Labor’s candidate, Binyamin Ben-Eliezer, had quit after allegations of financial impropriety surfaced over the weekend. Former Supreme Court justice Dalia Dorner was a favorite on the far left, but could not win the votes from the ultra-Orthodox or center that would be required to defeat the right’s Rivlin. And Nobel laureate chemist Dan Shechtman had failed to build any meaningful support among lawmakers.
The only candidate left in the race with any chance of beating Rivlin, the leaders concluded, was Hatnua’s Sheetrit.
And so, as the night progressed, the three leaders – Deri was not opposed to the deal – set in motion the surprising upset of the race. Deri gathered together as many ultra-Orthodox votes as he could. Livni and Herzog mobilized the left and center, including MKs from the centrist coalition parties Yesh Atid and Hatnua.
The strategy was sound. Sheetrit, a former Likud MK, was nevertheless one of the right’s most centrist members. He actually abstained in many of the crucial votes during the 1990s that allowed the Oslo peace process to go forward; his party colleagues, needless to say, all voted against. As a Moroccan-born former mayor of an impoverished southern town, Sheetrit was also considered an easier sell than other candidates to the Sephardi-conscious Shas, socialist MKs in Labor and Hadash, and others.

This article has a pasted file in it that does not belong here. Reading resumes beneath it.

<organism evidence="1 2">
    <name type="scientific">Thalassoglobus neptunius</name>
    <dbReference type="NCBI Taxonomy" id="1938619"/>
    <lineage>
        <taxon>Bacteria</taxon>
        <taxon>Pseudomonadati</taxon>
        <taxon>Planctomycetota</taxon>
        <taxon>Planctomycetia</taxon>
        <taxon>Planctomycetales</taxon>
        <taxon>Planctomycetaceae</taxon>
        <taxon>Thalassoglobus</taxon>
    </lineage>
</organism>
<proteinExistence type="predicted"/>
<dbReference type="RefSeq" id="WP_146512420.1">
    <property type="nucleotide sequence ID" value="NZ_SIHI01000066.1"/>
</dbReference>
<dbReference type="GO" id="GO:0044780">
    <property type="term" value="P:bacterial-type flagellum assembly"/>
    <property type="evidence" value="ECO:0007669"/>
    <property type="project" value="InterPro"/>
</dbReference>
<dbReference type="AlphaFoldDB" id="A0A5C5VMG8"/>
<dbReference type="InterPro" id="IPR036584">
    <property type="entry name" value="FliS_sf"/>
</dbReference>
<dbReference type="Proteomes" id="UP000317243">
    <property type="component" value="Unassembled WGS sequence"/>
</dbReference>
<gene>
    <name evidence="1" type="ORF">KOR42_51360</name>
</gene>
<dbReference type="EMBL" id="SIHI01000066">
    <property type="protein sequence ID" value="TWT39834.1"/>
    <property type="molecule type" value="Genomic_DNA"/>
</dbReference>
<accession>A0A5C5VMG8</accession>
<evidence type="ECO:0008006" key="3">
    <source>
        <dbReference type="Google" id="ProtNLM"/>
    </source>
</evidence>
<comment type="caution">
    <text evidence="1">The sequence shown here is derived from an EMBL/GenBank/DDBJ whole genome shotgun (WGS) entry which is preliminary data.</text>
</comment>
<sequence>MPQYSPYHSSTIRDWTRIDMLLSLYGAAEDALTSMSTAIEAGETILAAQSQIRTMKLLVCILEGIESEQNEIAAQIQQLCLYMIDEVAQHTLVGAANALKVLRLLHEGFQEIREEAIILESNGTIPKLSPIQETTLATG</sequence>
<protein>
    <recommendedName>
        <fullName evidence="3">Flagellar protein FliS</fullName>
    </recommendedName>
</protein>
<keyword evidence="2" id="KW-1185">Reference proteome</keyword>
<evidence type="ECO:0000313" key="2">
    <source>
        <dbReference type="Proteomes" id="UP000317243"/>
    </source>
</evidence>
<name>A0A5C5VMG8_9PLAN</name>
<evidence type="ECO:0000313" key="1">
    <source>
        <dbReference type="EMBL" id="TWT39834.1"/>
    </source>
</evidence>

The Sheetrit campaign also believed it could count on splintered loyalties within the ruling party. (In fact, a few Likud activists close to Netanyahu were seen inexplicably campaigning against Rivlin during the runoff round.)
The campaign worked, catapulting Sheetrit to a strong second-place finish in the first round and reshaping a race everyone had believed was already decided.
A new axis
It is hard to overestimate the significance of the new Livni-Herzog axis, especially after Tuesday’s stunning demonstration of the raw political power it could wield. The two leaders managed to deliver 33 votes for a candidate who had been polling, according to the best estimates, at barely 10 MKs. Most of those late-arriving MK supporters had shifted their votes from other candidates. In some cases, as with a handful of Shas and Labor MKs, these amounted to a last-minute abandonment of previous promises to other candidates, chiefly Dalia Itzik.
By advancing Sheetrit to the second round, the Livni-Herzog axis proved two things. First, that the right’s parliamentary majority is increasingly theoretical; it is so deeply mired in internal and often petty rivalries that it can scarcely withstand a concerted push from the opposition on something as fundamental as the presidential election. And second, that the campaign for the next parliamentary election, and the next government, is already underway.
One signal of the latter is the behavior of Shas. The party itself is divided between two camps, the MKs and rabbis who are loyal to party leader Aryeh Deri, and those who support former party leader Eli Yishai. This division is partly an ideological one. While both Deri and Yishai believe in the party’s ultra-Orthodox Sephardi identity, on security and diplomatic issues Yishai leans to the right and Deri, a former supporter of Oslo, to the left.
Shas’s 11 votes were supposed to divide along that left-right axis, with the three right-leaning votes in the Yishai camp going to Rivlin and Deri’s eight votes going to Itzik. There was even talk, including in The Times of Israel, of Haredi ballots being the deciding votes that elected Israel’s first female president.